Neolithic assemblages are closely to be identified with earlier
Neolithic norms, whereas the Early
Chalcolithic assemblages display
all the hallmarks of the later Classic
Ghassulian culture. -- S.J.
Chalcolithic Temple of Ein Gedi
Nahal Mishmar, where artifacts possibly originating at the
Chalcolithic Temple of Ein Gedi were found
Pre-history of the Southern Levant
History of pottery in the Southern Levant
^ a b "The Chronology of the
Chalcolithic Period in the
Southern Levant: New 14C Determinations from Teleilat Ghassul, Jordan
(PDF Download Available)". ResearchGate. Retrieved 2017-10-15.
^ Hitti, 2004, p. 26.
^ a b c d e f g "
Ghassulian culture". Encyclopedia Britannica.
Chalcolithic Materials From Teleilat Ghassul in the Semitics Icor
Library - University Libraries". libraries.cua.edu. Retrieved
^ a b Bourke, S.J. "The Late Neolithic/Early
at Teleilat Ghassul: Context, Chronology and Culture". Paléorient (in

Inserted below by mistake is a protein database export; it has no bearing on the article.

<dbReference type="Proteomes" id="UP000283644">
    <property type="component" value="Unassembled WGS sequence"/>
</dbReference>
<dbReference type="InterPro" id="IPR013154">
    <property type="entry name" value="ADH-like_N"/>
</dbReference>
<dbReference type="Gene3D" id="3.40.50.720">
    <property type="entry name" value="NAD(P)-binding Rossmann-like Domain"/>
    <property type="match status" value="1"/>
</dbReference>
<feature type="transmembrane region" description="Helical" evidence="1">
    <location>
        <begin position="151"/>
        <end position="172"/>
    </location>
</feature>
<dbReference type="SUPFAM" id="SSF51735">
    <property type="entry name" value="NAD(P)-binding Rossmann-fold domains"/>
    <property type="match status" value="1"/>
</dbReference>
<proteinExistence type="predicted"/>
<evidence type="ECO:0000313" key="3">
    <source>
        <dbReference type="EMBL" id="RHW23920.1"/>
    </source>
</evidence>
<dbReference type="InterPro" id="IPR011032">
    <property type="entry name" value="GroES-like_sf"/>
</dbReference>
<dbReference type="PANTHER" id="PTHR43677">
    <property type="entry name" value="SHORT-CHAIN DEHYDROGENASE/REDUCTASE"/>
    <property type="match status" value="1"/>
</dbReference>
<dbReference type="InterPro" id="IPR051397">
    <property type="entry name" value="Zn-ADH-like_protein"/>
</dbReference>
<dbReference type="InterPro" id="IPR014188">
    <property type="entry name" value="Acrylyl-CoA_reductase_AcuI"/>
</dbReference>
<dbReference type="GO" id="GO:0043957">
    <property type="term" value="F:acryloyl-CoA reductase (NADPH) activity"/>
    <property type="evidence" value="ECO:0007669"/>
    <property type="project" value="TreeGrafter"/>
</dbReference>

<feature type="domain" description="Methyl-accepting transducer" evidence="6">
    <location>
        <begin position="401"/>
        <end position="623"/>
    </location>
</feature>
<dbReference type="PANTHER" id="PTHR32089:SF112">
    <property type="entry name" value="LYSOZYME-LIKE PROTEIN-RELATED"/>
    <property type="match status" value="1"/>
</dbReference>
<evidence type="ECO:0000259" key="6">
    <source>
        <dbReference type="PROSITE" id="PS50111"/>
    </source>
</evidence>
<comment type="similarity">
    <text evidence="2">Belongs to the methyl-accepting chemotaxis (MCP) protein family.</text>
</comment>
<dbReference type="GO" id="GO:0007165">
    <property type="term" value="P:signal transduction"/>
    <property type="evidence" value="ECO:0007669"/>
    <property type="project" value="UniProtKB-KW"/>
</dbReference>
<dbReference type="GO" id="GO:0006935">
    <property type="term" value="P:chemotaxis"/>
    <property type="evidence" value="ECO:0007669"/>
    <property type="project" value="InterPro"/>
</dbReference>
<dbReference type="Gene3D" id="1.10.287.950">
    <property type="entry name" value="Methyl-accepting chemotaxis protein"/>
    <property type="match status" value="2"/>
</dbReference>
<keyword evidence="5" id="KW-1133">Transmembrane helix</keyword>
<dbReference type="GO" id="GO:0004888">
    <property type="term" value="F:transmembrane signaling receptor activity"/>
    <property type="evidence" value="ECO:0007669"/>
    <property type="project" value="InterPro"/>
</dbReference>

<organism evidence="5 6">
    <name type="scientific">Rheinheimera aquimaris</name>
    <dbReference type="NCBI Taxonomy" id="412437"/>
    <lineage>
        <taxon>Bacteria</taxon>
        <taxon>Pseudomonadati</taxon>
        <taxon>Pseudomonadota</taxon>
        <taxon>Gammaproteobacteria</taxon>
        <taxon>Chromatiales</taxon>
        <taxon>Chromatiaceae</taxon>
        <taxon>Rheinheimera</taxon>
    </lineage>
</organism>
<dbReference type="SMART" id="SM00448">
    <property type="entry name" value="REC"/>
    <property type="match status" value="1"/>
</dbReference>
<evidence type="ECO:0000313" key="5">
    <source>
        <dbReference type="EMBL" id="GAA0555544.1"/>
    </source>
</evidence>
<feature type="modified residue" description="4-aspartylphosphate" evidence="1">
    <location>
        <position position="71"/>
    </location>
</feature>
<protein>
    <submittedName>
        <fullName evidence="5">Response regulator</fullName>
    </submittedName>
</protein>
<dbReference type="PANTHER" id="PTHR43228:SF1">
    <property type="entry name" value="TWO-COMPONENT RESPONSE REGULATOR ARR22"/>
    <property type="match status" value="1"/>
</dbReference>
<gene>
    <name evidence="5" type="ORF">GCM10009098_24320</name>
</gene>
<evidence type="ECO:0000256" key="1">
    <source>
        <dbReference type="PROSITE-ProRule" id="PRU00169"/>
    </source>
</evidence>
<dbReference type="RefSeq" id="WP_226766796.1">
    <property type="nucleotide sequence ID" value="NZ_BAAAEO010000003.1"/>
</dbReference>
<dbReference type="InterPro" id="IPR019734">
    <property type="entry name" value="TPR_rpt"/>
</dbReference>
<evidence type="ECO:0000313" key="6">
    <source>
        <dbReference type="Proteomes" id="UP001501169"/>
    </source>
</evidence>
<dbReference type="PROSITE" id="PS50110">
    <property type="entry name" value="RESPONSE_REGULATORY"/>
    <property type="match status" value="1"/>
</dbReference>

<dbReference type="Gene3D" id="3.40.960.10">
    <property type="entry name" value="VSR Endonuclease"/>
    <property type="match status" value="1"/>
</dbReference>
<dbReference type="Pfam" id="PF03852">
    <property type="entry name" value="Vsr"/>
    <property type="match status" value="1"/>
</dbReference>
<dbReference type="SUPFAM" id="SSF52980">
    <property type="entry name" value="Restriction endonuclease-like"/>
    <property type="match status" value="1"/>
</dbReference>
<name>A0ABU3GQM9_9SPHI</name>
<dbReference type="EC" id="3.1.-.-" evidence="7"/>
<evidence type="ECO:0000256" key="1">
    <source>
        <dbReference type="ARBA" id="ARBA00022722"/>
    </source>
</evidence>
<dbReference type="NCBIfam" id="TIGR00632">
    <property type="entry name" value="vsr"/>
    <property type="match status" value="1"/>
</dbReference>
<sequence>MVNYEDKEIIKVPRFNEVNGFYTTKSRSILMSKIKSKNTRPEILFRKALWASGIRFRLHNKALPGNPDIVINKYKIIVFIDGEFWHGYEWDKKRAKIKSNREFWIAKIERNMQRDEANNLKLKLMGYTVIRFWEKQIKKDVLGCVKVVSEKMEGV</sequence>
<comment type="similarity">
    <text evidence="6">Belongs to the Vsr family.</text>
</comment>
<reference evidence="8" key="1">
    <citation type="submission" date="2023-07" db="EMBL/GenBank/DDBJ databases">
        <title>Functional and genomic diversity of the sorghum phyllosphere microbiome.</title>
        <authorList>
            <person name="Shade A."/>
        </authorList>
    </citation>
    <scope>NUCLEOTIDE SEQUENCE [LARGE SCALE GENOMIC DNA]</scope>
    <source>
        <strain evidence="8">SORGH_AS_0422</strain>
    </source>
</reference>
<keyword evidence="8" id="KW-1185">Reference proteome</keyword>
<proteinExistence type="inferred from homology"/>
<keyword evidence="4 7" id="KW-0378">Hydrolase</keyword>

French). 33 (1): 15–32. doi:10.3406/paleo.2007.5205.
^ a b c d e f g Rappel, Joel (1980). History of the Land - Israel,
Volume I, edited by Joel Rappel. Israel: The Israeli Ministry of
Defense. pp. 47–60. ISBN 978-9650500504.
^ A. Gorzalczany, "Centre and Periphery in Ancient Israel: New
Chalcolithic Funerary Practices in the Coastal
Antiguo Oriente 5 (2007): 205-230.
^ a b "Palestine History, People, & Religion". Encyclopedia
Britannica. Retrieved 2017-10-05.
Israel Antiquities Authority". www.antiquities.org.il (in Hebrew).
Bourke, S. J. (1997): The “Pre-Ghassulian” Sequence at Teleilat
Ghassul: Sydney University Excavations 1975-1995. pp. 395–417
in H. G. K. Gebel, Z. Kafafi and G. O. Rollefson, eds. The Prehistory
of Jordan, II: Perspectives from 1997 (Studies in Early Near Eastern